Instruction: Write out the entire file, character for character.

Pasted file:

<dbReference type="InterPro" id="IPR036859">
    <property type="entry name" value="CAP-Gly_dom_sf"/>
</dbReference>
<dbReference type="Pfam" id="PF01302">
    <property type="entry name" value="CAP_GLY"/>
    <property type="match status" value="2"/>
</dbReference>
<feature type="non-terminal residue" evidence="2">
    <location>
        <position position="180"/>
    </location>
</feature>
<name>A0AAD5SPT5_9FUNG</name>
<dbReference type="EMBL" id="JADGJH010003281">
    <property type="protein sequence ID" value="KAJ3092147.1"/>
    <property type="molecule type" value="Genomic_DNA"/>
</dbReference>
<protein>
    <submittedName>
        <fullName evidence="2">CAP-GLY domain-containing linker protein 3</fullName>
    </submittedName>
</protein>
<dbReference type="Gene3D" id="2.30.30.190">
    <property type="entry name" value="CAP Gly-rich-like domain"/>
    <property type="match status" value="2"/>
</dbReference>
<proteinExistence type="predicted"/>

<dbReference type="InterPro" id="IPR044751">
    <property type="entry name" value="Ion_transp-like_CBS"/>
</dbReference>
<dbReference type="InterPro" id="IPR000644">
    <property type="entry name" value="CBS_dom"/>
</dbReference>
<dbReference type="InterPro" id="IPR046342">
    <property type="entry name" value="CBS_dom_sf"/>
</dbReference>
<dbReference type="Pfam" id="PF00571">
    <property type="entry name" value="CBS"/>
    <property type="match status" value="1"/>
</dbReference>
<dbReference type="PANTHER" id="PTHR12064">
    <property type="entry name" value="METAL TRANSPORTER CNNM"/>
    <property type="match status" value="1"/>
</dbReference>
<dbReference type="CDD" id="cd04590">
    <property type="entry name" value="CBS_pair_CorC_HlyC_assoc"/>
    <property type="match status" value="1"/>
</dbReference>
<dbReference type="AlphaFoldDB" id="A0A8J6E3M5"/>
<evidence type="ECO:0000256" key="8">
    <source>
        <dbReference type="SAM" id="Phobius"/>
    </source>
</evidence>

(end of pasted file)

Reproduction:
<dbReference type="InterPro" id="IPR036859">
    <property type="entry name" value="CAP-Gly_dom_sf"/>
</dbReference>
<dbReference type="Pfam" id="PF01302">
    <property type="entry name" value="CAP_GLY"/>
    <property type="match status" value="2"/>
</dbReference>
<feature type="non-terminal residue" evidence="2">
    <location>
        <position position="180"/>
    </location>
</feature>
<name>A0AAD5SPT5_9FUNG</name>
<dbReference type="EMBL" id="JADGJH010003281">
    <property type="protein sequence ID" value="KAJ3092147.1"/>
    <property type="molecule type" value="Genomic_DNA"/>
</dbReference>
<protein>
    <submittedName>
        <fullName evidence="2">CAP-GLY domain-containing linker protein 3</fullName>
    </submittedName>
</protein>
<dbReference type="Gene3D" id="2.30.30.190">
    <property type="entry name" value="CAP Gly-rich-like domain"/>
    <property type="match status" value="2"/>
</dbReference>
<proteinExistence type="predicted"/>

<dbReference type="InterPro" id="IPR044751">
    <property type="entry name" value="Ion_transp-like_CBS"/>
</dbReference>
<dbReference type="InterPro" id="IPR000644">
    <property type="entry name" value="CBS_dom"/>
</dbReference>
<dbReference type="InterPro" id="IPR046342">
    <property type="entry name" value="CBS_dom_sf"/>
</dbReference>
<dbReference type="Pfam" id="PF00571">
    <property type="entry name" value="CBS"/>
    <property type="match status" value="1"/>
</dbReference>
<dbReference type="PANTHER" id="PTHR12064">
    <property type="entry name" value="METAL TRANSPORTER CNNM"/>
    <property type="match status" value="1"/>
</dbReference>
<dbReference type="CDD" id="cd04590">
    <property type="entry name" value="CBS_pair_CorC_HlyC_assoc"/>
    <property type="match status" value="1"/>
</dbReference>
<dbReference type="AlphaFoldDB" id="A0A8J6E3M5"/>
<evidence type="ECO:0000256" key="8">
    <source>
        <dbReference type="SAM" id="Phobius"/>
    </source>
</evidence>